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Meeting on Tueday night instead of the traditional Monday night due to the Memorial Day holiday, Council faced an unusually hostile crowd. Town issues, budget concerns and other smaller matters combined to create a tense and altogether unpleasant evening.

The evening started with a fire station mechanical systems improvement project. Fire Station 1 was built in 1998, and at the time, “[d]ue to value engineering efforts, the existing mechanical systems installed … were of residential grade [and have] exceeded their useful life expectancy and require replacement before failure.”

“Did we really allow for the installation of residential mechanicals in the fire station? Did we really?” asked Alderman Ann Rainey, 8th Ward.

“The short answer is, yes, we did,” said Paul D’Agostino, Director of Parks/Forestry and Facilities.

“Well, I certainly apologize for voting for that,” said Ald. Rainey. The repair project, which includes boiler and chimney repairs at Fire Station 2, will cost more than $285,000.

The transition of the Library from City control to the Library Board showed growing pains with the renewal of a reference database license. The license renewal extends through April 30, 2013 – beyond the Dec. 31, 2012, date on which the City loses control.

Ald Rainey asked why the license term did not end on Dec. 31. Karen Danczak Lyons, the new Library director, said the longer term allowed for much better pricing. Marty Lyons, the City’s CFO, said that the contract all comes from the library fund and control over that fund is what really shifts at year end. The contract passed, but it is clear that the separation of the Library from the City will bring more and more similar issues to light in the coming months.

The Ward Eight wine bar, in the City-owned building at 631 Howard St., cleared another hurdle as Council granted it a liquor license. Confusion briefly ensued at Council when Ald. Rainey’s request to suspend the rules initially failed with 4th Ward Alderman Don Wilson’s, “no” vote. Ald. Wilson said he had voted in error, and the matter passed when he urged reconsideration. Suspension of the rule requiring two readings passed, and the liquor license was granted. The bar’s co-owner, Ann Carlson, said she hoped to be open in August.

The Administration and Public Works Committee spent more than 30 minutes discussing the City’s policy on banners.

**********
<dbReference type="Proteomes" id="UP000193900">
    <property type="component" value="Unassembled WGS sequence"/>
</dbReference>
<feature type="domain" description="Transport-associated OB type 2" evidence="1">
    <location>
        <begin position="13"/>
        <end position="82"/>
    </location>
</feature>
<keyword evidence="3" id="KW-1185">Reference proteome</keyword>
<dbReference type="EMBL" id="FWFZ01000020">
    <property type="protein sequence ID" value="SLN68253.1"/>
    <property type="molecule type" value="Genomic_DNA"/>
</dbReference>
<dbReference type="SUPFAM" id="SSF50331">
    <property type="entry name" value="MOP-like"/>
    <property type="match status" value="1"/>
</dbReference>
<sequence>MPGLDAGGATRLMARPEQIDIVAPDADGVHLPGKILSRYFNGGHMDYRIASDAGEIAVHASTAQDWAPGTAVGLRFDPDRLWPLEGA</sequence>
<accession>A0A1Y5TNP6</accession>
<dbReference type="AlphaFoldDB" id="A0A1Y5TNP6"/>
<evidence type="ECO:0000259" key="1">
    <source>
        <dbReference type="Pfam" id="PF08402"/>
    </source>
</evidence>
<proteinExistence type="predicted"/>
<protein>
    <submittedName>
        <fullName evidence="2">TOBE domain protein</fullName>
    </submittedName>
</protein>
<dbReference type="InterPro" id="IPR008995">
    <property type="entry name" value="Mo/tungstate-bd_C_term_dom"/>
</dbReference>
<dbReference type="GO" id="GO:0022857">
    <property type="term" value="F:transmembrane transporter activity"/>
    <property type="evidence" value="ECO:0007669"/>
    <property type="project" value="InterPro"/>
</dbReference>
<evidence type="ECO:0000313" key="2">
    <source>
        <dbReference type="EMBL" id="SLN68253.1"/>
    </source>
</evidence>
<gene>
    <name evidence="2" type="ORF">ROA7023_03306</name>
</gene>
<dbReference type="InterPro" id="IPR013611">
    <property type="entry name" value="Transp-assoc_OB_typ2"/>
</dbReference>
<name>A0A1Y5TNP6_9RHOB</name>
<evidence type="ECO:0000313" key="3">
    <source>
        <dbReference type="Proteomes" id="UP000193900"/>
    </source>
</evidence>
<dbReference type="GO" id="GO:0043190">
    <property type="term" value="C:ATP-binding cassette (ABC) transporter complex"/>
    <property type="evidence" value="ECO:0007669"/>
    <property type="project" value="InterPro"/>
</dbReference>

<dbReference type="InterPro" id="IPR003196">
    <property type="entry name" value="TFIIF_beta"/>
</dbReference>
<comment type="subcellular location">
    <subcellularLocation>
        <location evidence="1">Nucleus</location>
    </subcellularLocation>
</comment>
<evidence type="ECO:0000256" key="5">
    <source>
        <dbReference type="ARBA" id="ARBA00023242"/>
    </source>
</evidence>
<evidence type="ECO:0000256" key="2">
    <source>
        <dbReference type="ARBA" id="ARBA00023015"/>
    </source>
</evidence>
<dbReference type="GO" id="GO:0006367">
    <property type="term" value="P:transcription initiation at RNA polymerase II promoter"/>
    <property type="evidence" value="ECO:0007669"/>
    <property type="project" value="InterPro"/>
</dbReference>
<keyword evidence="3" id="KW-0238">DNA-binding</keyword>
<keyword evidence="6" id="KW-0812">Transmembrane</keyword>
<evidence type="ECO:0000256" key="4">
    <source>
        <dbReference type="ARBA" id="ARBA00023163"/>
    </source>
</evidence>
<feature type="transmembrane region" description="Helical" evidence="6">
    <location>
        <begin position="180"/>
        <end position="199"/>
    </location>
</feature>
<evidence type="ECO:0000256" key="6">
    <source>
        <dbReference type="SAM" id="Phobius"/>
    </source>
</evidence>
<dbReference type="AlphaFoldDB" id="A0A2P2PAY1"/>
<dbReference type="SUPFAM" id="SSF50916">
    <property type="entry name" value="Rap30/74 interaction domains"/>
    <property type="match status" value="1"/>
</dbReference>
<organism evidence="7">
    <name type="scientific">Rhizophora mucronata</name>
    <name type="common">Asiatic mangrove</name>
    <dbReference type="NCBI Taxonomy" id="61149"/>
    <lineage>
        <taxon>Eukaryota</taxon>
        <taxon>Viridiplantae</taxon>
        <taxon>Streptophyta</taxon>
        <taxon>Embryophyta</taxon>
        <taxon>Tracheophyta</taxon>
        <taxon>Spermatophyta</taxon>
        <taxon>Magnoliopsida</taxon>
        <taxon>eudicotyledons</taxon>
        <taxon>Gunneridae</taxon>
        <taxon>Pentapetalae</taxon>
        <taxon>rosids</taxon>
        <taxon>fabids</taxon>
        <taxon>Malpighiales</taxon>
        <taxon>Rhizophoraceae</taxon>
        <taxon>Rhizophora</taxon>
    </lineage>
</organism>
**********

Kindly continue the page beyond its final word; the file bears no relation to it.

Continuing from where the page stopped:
The City installs and removes banners from light poles for certain organizations, charging a nominal fee. The organizations buy the banners, then the City puts them up and takes them down.

Alderman Coleen Burrus, 9th Ward, expressed outrage that the City did not cover costs in providing this service. The item is minimal enough that it does not appear on the City’s budget.

The Committee could not resolve the issue, but sent it back to staff for reworking of both fees and who should be allowed to place banners in the first place – organizations, businesses, business associations, or neighborhood groups. This item will return to an eager Council soon.

Citizen Comment furthered the sour mood in Council chambers, as Kevin O’Connor lashed out at the City, threatening legal action and saying, “I am coming to get you.”

The Town meeting gave angry citizens two opportunities to rant, and several, Mr. O’Connor included, took advantage of the opportunity to berate and threaten. Dr. Padma Rao and her mother, B.K. Rao, renewed their repetitive opposition to the loss of any trees on the former Kendall property.

The mood improved by June 4, when the Rules Committee welcomed the National Champion Northwestern Women’s Lacrosse team to Chambers. Northwestern has won seven of the last eight national championships. Mayor Elizabeth Tisdahl declared June 4, 2012, “Northwestern University Women’s Lacrosse National Championship Day.”

Alderman Jane Grover, 7th Ward, took the opportunity to praise not only the Northwestern team, but women’s athletics in general. “Things have changed in those 35 years” since Title IX, the law banning sex discrimination in athletic programs in high schools, colleges and universities nationwide, was passed. “You shine a good light on women’s athletics,” she told the team.